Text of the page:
Parents Raise Objections to Novel
The Controversy by Eric Leventhal,Editor-in-Chief
A quiet discussion has been raging this fall at West Geauga. The novel, Feed,
by M.T. Anderson, was temporarily barred from West Geauga's curriculum as a
result of several objections from parents about the book's controversial language.
"I'm disappointed whenever we don't maximize our learning opportunities,"
said Mr. Chris Connell, who assigned the book as summer reading for his freshmen
honors English class.
After parents voiced their concerns to school officials, the issue was put before the Material Review Committee, which consists of teachers, parents, and other district personnel. On September 26, after hearing arguments against the book from concerned parents, the committee removed the book on a technicality. Because Connell never filed the necessary paperwork for the book to be used, the committee concluded that Feed should not be included in the curriculum. However, this move was nothing more than a moot point, for Connell's students had already finished the book and taken their test.
After the meeting, Connell resubmitted the book, using the proper paperwork. This time the Committee offered the opinion that Feed had merit for learning. "Most of us thought the language was appalling, but we decided there was a great deal of merit to the book," said English teacher Ms. Marlene Napalo, who served on the committee.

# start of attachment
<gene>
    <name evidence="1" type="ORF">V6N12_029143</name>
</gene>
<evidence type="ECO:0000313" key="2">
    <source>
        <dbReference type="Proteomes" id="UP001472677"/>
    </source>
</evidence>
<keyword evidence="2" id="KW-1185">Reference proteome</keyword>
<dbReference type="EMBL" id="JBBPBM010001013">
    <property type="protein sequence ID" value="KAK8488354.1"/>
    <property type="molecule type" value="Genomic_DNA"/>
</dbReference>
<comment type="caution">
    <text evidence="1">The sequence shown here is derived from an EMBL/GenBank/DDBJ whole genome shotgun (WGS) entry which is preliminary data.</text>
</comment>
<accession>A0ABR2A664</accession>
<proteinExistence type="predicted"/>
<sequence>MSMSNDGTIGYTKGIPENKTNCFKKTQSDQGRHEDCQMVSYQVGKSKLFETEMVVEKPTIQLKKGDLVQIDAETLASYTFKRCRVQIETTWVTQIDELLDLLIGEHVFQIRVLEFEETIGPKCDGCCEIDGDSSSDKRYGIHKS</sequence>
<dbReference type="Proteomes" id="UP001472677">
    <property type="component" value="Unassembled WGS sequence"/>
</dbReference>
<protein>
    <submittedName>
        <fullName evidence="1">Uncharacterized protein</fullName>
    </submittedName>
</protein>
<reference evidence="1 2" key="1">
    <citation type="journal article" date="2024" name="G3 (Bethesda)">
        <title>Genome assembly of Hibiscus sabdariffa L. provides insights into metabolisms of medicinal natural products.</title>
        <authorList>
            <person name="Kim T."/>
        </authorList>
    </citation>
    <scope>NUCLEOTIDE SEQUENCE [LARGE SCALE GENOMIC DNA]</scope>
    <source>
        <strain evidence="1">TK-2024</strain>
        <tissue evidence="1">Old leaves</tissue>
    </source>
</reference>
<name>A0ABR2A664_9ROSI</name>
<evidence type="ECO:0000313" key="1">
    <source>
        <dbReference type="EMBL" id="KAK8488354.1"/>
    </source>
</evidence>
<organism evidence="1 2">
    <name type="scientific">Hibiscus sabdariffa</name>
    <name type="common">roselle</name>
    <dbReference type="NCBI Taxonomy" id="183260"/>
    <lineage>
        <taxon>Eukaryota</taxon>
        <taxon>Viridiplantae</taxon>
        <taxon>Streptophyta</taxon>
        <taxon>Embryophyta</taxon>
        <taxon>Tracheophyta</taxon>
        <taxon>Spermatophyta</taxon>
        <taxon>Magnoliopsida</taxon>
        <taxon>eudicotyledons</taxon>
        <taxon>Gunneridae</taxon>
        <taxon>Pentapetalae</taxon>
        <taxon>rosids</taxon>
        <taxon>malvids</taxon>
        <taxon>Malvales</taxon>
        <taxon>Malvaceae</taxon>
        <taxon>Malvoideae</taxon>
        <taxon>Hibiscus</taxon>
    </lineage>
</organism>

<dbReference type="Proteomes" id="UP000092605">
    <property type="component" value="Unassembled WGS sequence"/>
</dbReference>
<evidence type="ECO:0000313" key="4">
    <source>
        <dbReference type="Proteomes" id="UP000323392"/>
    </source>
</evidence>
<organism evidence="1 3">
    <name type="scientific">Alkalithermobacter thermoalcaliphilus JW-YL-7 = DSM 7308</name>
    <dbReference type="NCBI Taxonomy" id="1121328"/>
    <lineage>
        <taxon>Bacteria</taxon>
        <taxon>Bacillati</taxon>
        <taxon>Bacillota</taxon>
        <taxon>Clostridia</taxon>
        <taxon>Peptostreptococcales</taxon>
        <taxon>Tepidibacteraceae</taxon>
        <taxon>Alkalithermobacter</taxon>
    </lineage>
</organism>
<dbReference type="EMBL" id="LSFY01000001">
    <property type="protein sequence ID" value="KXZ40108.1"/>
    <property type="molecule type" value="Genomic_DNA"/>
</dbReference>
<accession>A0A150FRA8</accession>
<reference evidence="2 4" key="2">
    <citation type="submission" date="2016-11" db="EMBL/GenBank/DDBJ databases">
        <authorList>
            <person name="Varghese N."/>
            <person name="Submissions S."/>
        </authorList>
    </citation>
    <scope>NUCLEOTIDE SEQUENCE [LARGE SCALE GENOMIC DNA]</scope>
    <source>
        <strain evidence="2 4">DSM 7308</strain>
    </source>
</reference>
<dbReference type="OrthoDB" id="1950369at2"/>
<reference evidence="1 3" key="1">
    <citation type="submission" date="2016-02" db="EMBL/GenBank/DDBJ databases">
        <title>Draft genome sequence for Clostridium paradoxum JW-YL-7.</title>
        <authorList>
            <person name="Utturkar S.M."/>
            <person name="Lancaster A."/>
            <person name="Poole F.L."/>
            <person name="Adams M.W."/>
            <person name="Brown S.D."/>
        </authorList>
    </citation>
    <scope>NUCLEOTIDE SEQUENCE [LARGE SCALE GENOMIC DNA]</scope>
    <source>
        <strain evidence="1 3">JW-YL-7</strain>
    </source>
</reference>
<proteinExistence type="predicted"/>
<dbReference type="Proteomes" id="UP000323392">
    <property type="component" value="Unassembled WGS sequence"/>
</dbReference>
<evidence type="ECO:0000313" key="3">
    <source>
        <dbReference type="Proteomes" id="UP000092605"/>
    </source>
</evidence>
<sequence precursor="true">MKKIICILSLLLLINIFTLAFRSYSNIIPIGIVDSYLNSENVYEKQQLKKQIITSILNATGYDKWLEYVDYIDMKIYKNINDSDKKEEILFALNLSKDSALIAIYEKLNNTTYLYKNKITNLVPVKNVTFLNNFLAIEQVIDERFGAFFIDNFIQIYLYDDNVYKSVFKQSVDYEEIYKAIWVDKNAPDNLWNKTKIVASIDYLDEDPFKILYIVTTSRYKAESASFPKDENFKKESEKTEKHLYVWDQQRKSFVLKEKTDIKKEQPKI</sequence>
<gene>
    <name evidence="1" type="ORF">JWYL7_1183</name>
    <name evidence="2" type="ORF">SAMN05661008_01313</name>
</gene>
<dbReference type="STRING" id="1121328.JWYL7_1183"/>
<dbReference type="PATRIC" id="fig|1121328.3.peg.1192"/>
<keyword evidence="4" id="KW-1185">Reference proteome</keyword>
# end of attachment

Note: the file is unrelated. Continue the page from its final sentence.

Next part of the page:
Feed is set in a futuristic society where everyone has a "feed" connected to his or her brain. The feed, which is connected to the internet, inundates each person with information ranging from seductive advertising to instant messaging. The earth's environmental resources have been depleted to the point where machines are needed to produce fresh air. The book clearly attacks consumer culture and the power of mega-corporations.
If the book is used again, and if parents do raise objections, the Material Review Committee will have to make a judgement on the book's content. The committee must abide by the guidelines of district policy 2540, which requires the committee to, "...bear in mind local community standards as well the principles of the freedom to learn and to read."